The connection between skin health and heart health
The American Heart Association insists that inflammation is at the center of cardiovascular disease: certain genetic, environmental, and lifestyle factors can injure and inflame the heart and blood vessels, causing a build-up of plaque in the arteries (atherosclerosis), which will increase your chance of heart attack and stroke. Since psoriasis (and all its myriad symptoms) stems from an inflammatory response of the immune system, many experts believe that this inflammation can raise the risk of serious heart problems in patients.
How Psoriasis Affects Heart Disease Risk
Whether or not inflammation is to blame for cardiovascular problems, researchers have uncovered an undeniable link between psoriasis and heart disease. A landmark study out of Copenhagen tracked the general population of Denmark for nearly a decade (from 1997 to 2006) to uncover the relationship between psoriasis, heart attack, and stroke. At the end of the study, psoriasis sufferers were found to be:
- 21% more likely to have a heart attack
- 54% more likely to suffer a stroke
- 53% more likely to die over a ten-year period
- More likely to need heart procedures like angioplasty
One important point about statistics is that they are averages – not every psoriasis patient will have precisely the same risk for developing a heart condition. For instance, researchers found that younger psoriasis sufferers (those under the age of 60) were the most likely to suffer from cardiovascular issues down the road, while the patients with mild psoriasis may actually be at a higher risk of stroke than other patients.
Although the autoimmune disease itself seems to have a strong impact on your cardiovascular health, other genetic and lifestyle components contribute to your risk of heart disease, as well. This means that, while you can’t control all of your risk factors, you can certainly minimize some of them.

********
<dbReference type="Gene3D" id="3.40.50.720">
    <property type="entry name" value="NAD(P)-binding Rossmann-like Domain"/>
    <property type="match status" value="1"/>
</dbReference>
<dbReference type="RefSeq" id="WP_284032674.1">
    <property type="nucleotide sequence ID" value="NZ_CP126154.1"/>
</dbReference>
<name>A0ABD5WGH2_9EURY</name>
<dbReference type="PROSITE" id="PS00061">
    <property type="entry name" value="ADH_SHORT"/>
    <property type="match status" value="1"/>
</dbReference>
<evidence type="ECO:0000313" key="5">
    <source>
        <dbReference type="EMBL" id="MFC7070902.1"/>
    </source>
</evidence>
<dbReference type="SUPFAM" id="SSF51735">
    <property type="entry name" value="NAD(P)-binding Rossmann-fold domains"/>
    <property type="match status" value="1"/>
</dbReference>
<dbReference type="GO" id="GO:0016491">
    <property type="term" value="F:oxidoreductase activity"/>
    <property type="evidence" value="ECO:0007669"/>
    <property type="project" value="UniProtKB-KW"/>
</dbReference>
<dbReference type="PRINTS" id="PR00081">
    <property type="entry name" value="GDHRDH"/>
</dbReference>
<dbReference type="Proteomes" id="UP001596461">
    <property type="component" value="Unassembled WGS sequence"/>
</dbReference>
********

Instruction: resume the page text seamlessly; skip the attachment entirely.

The Link between Psoriasis, Heart Disease and Obesity
The effect of obesity on heart health is well-documented: carrying too much extra weight puts a dangerous strain on the heart, arteries, and your entire circulatory system. The link between psoriasis and obesity is not as widely known, but just as important. In fact, psoriasis patients are more likely to be obese than those without the skin disorder, although it’s unclear whether obesity causes psoriasis outbreaks, or psoriasis (and the lifestyle limitations that it brings) lead to obesity.
What does this mean for psoriasis and weight management? Well, experts can certainly agree on one fact: losing weight can ease psoriasis symptoms, sometimes significantly, and maintaining a healthy weight should play a central role in any psoriasis management plan. Since obesity also directly contributes to cardiovascular damage, getting your weight under control can be a huge step to lowering your heart disease risk when you live with psoriasis.
Next page: steps to better heart health.